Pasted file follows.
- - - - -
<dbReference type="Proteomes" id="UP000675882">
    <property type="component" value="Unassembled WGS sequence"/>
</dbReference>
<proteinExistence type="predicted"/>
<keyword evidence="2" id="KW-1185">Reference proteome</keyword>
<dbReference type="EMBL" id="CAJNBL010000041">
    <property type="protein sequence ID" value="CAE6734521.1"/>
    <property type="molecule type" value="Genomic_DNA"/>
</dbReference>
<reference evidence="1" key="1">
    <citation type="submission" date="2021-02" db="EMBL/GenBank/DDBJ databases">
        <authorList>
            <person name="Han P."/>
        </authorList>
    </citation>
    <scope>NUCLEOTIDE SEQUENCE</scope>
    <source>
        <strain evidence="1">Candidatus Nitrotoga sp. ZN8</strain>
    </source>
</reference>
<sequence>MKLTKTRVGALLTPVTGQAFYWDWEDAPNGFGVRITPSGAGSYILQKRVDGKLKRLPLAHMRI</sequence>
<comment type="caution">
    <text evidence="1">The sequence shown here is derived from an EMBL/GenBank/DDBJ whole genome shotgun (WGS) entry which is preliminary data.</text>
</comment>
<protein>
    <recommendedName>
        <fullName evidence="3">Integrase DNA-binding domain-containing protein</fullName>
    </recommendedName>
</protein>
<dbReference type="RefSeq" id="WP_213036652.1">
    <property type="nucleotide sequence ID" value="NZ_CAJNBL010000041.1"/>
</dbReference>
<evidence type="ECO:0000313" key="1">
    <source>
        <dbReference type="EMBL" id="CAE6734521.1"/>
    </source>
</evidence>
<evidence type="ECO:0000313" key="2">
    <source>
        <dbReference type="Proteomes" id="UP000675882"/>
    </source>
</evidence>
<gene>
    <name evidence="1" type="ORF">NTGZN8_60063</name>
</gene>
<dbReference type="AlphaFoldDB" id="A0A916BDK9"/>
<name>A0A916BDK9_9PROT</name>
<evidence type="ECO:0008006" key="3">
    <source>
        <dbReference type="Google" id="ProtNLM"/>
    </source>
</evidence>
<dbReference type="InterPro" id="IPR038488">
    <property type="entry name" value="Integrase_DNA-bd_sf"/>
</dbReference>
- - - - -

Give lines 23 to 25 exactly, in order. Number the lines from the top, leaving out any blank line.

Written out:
    <text evidence="1">The sequence shown here is derived from an EMBL/GenBank/DDBJ whole genome shotgun (WGS) entry which is preliminary data.</text>
</comment>
<protein>